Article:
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How you can have a healthy holiday

December 9, 2015
Here’s a great idea …
In the journal, Physiology & Behavior, Dale A. Schoeller writes “studies in Western societies have reported average weight gains among adults during the period between mid-November and mid-January that were about 0.5 kg.” That converts to about 1.1 pounds gained each holiday season and is the main contributor to excess annual weight gain.
In other words …
We are in the middle of the holiday season!  Thanksgiving is behind us and December holidays are near. This means time with family and friends, which usually involves large meals with tons of butter, cream, and sweets.  For most, this is the time of year we loosen up our belts a little or wear our “stretchy pants” a little more often in anticipation of big meals. However, there are some things we can do to keep our belts tight and our jeans fitting right during the holiday season! Did you overindulge during Thanksgiving? With just a few simple changes to our traditional meal, we can beat the extra bulge and roll in the New Year feeling good about it.
Here’s how you can use this idea to have a better life …
If you are hosting the big get together, here are a few tips to trim the fat for the big meal: use vegetable oils like olive or canola instead of butter; use low-fat or condensed milk instead of whole milk or cream; instead of mashed potatoes, quarter your potatoes and roast them in the oven with olive oil, garlic and rosemary; or try substituting applesauce or avocado in place of butter when baking.  Also, adding fresh steamed or frozen vegetables (like broccoli) to your macaroni and cheese can increase your fiber intake and aid with digestion after the big meal. It’s also important, if you are the guest, to make your portions a little smaller and wait at least 30 minutes before going back for seconds; this gives your body time to account for the food you’ve already eaten and will help you make a better decision when going back for more. With a few small changes, your holiday meal can taste delicious and be healthy too!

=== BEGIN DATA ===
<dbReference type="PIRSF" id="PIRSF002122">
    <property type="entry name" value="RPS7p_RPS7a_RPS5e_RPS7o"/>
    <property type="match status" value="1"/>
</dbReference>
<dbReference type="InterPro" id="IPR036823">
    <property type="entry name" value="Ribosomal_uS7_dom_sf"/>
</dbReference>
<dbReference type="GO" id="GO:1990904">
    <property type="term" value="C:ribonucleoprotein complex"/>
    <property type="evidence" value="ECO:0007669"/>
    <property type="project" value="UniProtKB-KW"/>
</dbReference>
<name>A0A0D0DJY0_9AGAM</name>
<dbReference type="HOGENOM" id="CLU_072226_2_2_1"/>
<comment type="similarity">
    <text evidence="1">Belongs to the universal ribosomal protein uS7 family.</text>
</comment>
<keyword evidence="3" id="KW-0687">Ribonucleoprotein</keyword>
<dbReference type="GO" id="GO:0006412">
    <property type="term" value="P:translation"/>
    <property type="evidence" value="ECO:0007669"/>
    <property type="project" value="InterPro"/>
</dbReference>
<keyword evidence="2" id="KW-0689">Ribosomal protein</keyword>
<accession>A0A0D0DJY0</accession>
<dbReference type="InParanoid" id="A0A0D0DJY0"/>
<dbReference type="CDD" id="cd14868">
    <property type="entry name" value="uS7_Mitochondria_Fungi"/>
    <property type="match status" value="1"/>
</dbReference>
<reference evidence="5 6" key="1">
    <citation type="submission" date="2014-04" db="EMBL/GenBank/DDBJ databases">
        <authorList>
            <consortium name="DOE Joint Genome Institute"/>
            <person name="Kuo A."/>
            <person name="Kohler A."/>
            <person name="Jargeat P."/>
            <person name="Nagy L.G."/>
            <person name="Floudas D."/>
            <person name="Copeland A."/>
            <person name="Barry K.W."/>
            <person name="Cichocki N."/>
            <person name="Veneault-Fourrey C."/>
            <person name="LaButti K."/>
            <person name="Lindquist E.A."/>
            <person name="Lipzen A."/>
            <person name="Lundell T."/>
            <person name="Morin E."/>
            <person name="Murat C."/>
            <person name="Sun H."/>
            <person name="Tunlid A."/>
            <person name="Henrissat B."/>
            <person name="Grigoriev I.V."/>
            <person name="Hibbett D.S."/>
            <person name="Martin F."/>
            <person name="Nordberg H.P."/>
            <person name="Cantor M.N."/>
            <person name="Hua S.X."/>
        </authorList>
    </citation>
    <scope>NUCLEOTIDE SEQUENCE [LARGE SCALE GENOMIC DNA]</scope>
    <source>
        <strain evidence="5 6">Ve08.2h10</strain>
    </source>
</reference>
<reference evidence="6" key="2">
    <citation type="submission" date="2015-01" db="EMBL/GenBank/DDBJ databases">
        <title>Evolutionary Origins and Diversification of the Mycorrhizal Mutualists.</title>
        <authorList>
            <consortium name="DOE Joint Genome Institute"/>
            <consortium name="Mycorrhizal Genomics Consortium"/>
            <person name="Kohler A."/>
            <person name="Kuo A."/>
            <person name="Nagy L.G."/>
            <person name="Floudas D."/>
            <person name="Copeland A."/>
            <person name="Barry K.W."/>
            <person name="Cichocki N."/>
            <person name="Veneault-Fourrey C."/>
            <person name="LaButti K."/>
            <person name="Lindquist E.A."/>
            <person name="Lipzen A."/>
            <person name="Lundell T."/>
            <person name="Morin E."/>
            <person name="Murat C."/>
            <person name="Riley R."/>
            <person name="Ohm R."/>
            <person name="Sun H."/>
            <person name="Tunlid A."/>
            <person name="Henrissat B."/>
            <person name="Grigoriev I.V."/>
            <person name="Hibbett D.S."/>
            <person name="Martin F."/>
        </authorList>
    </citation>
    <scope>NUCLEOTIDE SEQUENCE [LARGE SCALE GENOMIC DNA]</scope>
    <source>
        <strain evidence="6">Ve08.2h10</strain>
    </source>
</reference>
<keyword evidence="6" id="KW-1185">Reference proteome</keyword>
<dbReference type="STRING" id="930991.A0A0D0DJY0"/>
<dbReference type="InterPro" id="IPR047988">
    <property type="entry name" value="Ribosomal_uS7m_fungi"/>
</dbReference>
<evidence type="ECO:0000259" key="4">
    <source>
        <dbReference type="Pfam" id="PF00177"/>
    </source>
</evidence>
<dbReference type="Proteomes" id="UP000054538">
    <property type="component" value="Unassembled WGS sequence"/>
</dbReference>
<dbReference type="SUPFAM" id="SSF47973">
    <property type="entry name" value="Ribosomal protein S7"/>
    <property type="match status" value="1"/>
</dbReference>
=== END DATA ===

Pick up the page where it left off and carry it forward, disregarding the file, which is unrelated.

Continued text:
About other ways you can make your holiday season a little healthier, visit www.choosemyplate.gov

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For recipes and other information, visit http://whatscooking.fns.usda.gov/search/solr-results or http://www.uaex.edu/health-living/food-nutrition/default.aspx.

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